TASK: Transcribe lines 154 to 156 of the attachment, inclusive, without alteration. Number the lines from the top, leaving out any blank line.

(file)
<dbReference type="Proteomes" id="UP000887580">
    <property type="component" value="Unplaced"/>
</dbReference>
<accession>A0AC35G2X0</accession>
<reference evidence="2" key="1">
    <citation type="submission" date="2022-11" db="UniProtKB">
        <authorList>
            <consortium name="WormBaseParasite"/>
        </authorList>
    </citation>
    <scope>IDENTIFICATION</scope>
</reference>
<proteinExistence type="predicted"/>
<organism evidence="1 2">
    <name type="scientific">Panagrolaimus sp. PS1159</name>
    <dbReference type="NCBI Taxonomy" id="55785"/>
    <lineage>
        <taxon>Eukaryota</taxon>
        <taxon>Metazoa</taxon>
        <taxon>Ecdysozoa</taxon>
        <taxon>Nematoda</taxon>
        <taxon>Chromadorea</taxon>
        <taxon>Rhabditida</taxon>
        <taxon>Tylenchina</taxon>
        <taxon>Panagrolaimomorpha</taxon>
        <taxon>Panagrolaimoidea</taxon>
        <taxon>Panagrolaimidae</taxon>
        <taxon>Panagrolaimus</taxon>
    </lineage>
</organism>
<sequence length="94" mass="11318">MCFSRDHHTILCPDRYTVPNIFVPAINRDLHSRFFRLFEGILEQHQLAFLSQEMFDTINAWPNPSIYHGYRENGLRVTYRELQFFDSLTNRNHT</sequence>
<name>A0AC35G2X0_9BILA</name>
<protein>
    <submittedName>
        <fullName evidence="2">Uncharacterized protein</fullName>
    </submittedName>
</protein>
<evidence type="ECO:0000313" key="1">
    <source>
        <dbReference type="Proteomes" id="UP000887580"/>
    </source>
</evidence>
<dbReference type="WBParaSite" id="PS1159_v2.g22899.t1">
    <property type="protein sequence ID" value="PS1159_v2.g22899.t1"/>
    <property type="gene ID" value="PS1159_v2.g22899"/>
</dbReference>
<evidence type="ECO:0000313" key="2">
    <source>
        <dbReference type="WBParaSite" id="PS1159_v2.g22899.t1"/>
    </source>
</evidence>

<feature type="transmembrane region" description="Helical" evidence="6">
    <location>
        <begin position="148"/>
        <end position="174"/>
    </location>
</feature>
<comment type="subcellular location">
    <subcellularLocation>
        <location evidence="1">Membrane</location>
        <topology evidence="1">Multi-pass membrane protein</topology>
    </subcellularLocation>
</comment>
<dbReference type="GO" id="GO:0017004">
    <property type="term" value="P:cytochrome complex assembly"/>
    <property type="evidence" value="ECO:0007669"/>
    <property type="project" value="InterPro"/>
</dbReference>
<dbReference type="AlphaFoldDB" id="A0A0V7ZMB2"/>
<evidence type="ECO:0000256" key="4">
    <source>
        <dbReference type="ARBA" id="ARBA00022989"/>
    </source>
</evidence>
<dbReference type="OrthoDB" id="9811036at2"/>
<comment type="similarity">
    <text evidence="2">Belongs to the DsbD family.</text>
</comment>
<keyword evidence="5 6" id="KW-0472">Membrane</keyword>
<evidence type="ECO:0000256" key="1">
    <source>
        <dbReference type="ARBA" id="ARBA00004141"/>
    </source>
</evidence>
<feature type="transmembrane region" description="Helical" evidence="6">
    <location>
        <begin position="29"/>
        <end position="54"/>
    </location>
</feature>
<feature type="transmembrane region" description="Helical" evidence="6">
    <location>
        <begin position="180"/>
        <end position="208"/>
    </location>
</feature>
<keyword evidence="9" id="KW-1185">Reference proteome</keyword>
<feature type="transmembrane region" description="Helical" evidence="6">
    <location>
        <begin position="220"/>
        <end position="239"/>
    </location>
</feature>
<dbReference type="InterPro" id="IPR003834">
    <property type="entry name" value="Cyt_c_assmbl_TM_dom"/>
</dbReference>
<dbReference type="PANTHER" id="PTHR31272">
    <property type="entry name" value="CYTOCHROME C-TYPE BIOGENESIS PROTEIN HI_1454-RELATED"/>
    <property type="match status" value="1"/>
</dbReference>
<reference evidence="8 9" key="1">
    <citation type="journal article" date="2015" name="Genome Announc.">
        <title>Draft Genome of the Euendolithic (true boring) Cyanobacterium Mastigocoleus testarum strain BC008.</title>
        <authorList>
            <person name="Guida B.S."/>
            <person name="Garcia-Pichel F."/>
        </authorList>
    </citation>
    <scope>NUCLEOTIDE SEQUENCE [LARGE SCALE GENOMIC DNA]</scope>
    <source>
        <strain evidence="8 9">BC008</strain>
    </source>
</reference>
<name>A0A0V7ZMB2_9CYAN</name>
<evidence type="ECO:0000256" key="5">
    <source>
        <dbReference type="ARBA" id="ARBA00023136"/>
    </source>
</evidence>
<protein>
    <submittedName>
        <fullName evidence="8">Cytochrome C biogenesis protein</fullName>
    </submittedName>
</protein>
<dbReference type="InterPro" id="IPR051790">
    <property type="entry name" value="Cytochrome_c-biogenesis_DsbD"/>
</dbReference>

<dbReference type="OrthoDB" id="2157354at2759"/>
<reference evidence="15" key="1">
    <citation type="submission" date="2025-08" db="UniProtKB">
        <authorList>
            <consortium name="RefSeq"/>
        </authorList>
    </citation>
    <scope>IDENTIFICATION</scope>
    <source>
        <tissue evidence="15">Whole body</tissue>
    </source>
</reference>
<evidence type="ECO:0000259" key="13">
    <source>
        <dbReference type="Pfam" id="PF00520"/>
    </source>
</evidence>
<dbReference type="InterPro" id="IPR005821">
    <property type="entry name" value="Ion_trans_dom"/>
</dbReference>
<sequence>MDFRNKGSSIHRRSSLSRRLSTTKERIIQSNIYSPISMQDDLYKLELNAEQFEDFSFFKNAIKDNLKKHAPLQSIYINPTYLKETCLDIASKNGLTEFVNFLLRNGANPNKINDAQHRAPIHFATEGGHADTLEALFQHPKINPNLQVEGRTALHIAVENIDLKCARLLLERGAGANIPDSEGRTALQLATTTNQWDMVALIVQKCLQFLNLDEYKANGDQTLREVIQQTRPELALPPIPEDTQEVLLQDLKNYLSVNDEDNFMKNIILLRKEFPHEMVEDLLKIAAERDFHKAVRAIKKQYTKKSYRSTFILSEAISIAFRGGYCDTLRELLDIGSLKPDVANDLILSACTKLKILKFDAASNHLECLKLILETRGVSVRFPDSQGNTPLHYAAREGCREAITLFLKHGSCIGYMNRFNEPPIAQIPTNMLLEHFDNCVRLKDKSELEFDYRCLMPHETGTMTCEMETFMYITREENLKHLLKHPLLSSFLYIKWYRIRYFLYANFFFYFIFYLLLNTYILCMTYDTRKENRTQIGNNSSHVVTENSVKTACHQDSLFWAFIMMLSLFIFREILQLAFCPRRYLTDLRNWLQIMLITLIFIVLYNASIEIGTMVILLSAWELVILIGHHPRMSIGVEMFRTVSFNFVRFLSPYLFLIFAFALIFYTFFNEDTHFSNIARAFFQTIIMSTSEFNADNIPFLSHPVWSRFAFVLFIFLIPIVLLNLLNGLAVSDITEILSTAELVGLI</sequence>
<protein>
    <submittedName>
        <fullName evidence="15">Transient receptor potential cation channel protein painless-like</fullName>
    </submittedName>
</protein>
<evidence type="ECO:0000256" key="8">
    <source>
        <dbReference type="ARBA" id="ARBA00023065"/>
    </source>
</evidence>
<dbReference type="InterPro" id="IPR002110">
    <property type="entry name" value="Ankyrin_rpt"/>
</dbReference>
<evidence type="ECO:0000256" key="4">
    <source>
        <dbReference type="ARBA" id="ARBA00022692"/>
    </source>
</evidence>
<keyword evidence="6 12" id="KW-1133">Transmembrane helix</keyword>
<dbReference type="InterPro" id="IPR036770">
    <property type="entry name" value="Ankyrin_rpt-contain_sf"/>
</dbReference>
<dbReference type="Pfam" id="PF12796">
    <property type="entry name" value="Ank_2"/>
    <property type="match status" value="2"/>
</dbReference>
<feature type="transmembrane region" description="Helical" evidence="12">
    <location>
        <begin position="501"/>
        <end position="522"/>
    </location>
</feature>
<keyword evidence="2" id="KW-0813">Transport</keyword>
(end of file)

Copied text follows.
</evidence>
<dbReference type="InterPro" id="IPR005821">
    <property type="entry name" value="Ion_trans_dom"/>